Primary Recommendation: In Paper I (Hogg et al.) we propose image modeling tech- niques to maintain 10-ppm-level precision photometry in Kepler data with only two working reaction wheels. While these results are relevant to many scientific goals for the repurposed mission, all modeling efforts so far have used a toy model of the Kepler telescope. Because the two-wheel performance of Kepler remains to be determined, we advocate for the consideration of an alternate strategy for a > 1 year program that maximizes the science return from the “low-torque” fields across the ecliptic plane. There are considerable benefits of such a strategy which make this design a viable approach for Kepler in any scenario, but especially one in which, for any reason, the field analyzed in the primary mission cannot be used moving forward.
By an analysis of planetary candidates previously detected by Kepler, if we can achieve photometry equal to that of the primary mission we conservatively expect to detect 800 new planetary candidates (after a thorough vetting for false positives). Even if our photometry is degraded by a factor of two from the primary mission, our conservative estimate decreases only to 400 new planetary candidates.
The first scientific goal1 of Kepler is to determine the frequency of terrestrial and larger planets in or near the habitable zone of a wide variety of spectral types of stars. Not only does this recommendation not detract from this strategy, it may provide the best chance to answer this question moving forward.
In Hogg et al. we argue for a shorter target list. By culling the target list such that we are limiting ourselves to bright stars, the Kepler long cadence integrations of 29.4 minutes can also be shortened, which has the benefit of allowing for more sensitive observations of transit timing and transit duration variations. These stars will be later observed by the Transiting Exoplanet Survey Satellite (TESS Brown & Latham 2008), but only for 30 days; there will not be enough transits observed in this mission to detect variations due to planet-planet interactions. Therefore, by observing bright stars that can be followed up by TESS, this will enable dynamical studies that could not be undertaken with either telescope alone.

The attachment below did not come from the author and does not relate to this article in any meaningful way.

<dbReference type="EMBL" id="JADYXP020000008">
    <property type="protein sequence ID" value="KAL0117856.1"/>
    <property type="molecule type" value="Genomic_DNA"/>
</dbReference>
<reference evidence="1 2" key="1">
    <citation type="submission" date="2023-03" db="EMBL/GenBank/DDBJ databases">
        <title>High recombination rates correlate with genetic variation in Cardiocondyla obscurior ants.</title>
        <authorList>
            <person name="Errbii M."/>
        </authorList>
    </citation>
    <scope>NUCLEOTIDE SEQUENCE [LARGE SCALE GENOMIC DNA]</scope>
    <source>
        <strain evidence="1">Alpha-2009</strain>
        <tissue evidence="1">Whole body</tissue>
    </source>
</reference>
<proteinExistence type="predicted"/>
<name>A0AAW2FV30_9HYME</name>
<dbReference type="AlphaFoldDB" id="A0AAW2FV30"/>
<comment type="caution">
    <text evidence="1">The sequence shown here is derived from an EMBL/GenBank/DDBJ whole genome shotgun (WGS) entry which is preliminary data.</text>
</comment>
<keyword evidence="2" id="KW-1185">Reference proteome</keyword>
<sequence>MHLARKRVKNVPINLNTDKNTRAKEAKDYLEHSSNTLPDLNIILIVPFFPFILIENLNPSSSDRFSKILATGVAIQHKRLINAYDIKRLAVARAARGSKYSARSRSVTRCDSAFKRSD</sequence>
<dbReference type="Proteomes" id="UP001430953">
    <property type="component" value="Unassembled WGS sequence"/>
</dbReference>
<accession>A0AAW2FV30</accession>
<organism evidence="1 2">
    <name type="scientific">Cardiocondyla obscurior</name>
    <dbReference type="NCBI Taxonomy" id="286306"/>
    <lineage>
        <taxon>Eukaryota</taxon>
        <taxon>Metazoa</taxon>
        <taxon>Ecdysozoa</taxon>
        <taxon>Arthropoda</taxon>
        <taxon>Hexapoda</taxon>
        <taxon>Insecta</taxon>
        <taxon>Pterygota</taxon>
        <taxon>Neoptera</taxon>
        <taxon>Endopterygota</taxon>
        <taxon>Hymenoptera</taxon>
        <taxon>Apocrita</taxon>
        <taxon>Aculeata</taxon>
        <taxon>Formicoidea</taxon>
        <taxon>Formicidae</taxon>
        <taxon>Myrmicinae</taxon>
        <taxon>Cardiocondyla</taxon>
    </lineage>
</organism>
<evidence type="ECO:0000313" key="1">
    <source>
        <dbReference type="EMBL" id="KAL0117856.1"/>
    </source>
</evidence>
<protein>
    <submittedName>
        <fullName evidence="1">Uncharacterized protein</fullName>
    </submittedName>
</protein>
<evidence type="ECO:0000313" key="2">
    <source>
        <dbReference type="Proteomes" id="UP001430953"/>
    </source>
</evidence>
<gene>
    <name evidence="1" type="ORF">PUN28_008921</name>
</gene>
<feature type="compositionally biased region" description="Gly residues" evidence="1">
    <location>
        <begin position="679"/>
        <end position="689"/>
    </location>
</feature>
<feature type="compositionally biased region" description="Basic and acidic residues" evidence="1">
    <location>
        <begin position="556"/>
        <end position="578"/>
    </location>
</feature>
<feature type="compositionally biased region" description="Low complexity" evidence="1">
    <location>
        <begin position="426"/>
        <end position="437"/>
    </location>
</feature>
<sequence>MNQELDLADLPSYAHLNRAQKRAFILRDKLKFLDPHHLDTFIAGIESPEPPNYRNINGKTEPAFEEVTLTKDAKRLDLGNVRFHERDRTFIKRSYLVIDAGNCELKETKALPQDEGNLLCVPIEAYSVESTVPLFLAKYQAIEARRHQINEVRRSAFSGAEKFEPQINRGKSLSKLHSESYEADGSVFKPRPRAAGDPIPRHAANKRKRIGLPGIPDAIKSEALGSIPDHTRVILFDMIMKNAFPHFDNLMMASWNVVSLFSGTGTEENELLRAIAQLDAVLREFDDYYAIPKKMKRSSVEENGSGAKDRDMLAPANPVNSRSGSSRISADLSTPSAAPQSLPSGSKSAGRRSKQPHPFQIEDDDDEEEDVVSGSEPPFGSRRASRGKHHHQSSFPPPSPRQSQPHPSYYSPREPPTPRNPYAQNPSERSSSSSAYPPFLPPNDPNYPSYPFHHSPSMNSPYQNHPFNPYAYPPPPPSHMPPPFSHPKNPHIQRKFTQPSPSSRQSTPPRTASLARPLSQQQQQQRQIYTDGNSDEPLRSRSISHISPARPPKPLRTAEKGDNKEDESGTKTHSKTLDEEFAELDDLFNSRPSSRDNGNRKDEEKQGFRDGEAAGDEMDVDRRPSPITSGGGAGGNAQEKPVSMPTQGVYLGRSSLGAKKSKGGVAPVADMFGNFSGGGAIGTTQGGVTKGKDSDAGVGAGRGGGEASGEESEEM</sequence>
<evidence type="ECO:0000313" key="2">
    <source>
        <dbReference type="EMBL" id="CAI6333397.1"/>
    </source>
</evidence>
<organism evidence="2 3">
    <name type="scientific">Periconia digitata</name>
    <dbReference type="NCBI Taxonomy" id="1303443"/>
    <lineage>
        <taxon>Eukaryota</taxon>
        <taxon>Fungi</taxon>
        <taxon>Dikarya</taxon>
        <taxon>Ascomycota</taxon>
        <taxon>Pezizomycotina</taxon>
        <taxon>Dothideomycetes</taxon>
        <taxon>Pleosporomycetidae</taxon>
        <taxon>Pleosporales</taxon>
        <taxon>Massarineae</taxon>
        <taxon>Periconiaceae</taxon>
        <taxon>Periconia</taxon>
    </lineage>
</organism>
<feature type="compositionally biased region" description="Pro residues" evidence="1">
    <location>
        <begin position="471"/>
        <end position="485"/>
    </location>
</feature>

Similarly, shorter integrations may allow for asteroseismic studies of more stars. Most asteroseismic targets have been giant stars, for which the period of oscillations are long enough to be observed in long cadence data (Chaplin & Miglio 2013). By decreasing the integration time, solar-type oscillations can be observed on subgiants and other stars nearer the main sequence. On these stars, asteroseismic signals are smaller, but by focusing on bright stars we expect the signals to be observable on stars nearer the main sequence.
Bright stars are also advantageous in that they allow radial velocity follow-up observations to be carried out. By selecting brighter stars, we assure interesting objects can be characterized from the ground before the launch of JWST.

Aviv Ofir
+white paper

The Kepler spacecraft is currently unable to hold a steady pointing and it is slowly drifting during observations. We believe that if one has to deal with targets that drift across the CCDs, one should at least be able to track the targets well enough to correct for some – if not most – of the problems caused by this drift. We therefore propose to observe as many stars as possible in short cadance. We propose that at least all currently known planetary candidate host stars will be so observed, with possibly known Kepler eclipsing binaries, astroseismology targets, guest observer targets and new targets in increasingly lower priority. We also outline the modifications needed to flight software in order allow for such observations to take place, aiming to provide ample non-photometric data that should allow post-processing to recover most of the pre-failure photometric performance. In total, the KeSeF Mission will allow Kepler to follow up it’s own previous discoveries in a way that is not otherwise possible. By doing so it will enable to continue pursuing nearly all the science goals that made the original mission choose staring at a single field of view in the first place.